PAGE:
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The Cars Unleash Ferocious Live Show

Tour in support of new LP 'Move Like This' shows New Wave rockers at the top of their game

May 13, 2011 1:55 PM ET
Ric Ocasek of the Cars performs at the Hollywood Palladium in Los Angeles, May 12, 2011.
Ric Ocasek of the Cars performs at the Hollywood Palladium in Los Angeles, May 12, 2011.
Kevin Winter/WireImage

After the Cars' 1988 breakup, singer-guitarist Ric Ocasek flatly discouraged any reunion talk. Of course, that's all in the past: This week saw the release of a new studio album, Move Like This, and a reunion tour that unexpectedly bridges the band's New Wave past with a fresh batch of songs in the present.

On the second date of their U.S. tour last night, the Cars performed to a packed room at the Hollywood Palladium, opening amid icy waves of synth, electric guitar and Ocasek's unhurried growl on "Let the Good Times Roll," the first track off the Boston act's 1978 debut. "The last time the Cars were in Los Angeles was in 1987," declared keyboardist Greg Hawkes between songs.

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In many ways, the band looked much as it did the last time we saw them, except for the significant absence of bassist Benjamin Orr, lead singer of such hits as "Just What I Needed" and "Candy-O," who died in 2000 of pancreatic cancer. The surviving quartet lined up together as equals at the front of the stage, with Ocasek calmly plucking his guitar in a black jacket and shades.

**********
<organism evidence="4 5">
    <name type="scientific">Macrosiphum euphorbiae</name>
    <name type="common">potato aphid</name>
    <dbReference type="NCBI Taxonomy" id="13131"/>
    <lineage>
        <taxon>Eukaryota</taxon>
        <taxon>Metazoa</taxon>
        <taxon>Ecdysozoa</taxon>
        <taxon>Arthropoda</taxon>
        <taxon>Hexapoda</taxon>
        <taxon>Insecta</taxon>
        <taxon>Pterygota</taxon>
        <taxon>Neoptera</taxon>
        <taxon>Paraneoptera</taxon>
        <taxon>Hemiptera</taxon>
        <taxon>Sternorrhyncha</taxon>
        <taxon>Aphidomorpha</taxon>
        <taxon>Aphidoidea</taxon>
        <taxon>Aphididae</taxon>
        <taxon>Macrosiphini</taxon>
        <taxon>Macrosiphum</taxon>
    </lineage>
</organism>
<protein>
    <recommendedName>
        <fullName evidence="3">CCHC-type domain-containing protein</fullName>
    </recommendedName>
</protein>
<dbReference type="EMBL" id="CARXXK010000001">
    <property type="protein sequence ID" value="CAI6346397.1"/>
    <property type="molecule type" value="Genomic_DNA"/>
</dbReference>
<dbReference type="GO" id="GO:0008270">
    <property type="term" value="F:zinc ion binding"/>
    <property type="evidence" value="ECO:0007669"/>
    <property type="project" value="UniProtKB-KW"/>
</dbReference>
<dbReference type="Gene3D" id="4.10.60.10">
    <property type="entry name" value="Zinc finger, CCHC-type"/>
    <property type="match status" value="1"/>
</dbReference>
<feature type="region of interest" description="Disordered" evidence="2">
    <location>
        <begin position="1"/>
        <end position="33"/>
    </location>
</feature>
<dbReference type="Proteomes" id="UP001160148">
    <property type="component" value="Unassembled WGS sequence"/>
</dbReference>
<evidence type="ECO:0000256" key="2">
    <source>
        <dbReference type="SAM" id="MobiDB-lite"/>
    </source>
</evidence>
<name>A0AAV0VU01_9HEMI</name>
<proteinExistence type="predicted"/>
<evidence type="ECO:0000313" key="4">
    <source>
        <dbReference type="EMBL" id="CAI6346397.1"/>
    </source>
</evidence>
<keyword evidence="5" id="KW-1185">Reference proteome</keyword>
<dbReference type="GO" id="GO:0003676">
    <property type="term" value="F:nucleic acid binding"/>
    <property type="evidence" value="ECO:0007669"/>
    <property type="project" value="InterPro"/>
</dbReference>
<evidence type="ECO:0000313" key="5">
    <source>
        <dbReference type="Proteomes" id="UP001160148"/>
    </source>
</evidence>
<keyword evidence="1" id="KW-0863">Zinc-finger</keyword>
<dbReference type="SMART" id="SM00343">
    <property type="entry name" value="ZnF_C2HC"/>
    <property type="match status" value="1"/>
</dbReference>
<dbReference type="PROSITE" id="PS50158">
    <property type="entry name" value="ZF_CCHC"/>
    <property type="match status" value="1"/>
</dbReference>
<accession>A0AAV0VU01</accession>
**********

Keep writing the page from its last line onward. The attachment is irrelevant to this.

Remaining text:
Photos: The Cars Play Ferocious Show in Los Angeles

There are more hits in the Cars catalog than could fit easily into the night's 75-minute performance, but there was a good sampling of what led the band from quirky Seventies New Wave act to classic rock mainstay. Fans shouted along to 1984's "You Might Think" and cheered to the early rock & roll guitar thump from the opening of "My Best Friend's Girl."

Read Rolling Stone's Review of the Cars' 'Move Like This'

New songs had a central place in the set, while connecting almost seamlessly to their music of the Seventies and Eighties with the bleeps and riffs of "Blue Tip." Guitarist Elliot Easton introduced the nervous, melancholy "Sad Song," and noted, "This one is our new single – never thought I'd say that again."

Another new song, "Keep On Knocking," was a mashup of muscular guitar and synth swells that sounded like an outtake from Neil Young's Trans, minus Ocasek's hiccup vocal. On "Hits Me," the singer considered the years frantically going past: "I gotta just get through it . . . I gotta just get through these changing times."

The Cars Open Up to David Fricke About 'Move Like This'

Hardcore fans were rewarded with "I'm in Touch with Your World," an obscure track from the debut album that the band hadn't performed since the Seventies. It was the most Devo-like of all their repertoire.

As the night wound down, the Cars opened a two-song encore with their spooky, synth epic "Moving in Stereo," which was a little bumpy at first. It was the sound of a veteran act getting reacquainted at their second gig in about 23 years, and Ocasek smiled when it was over. In his first spoken words of the evening, he joked: "We're going to learn that someday."

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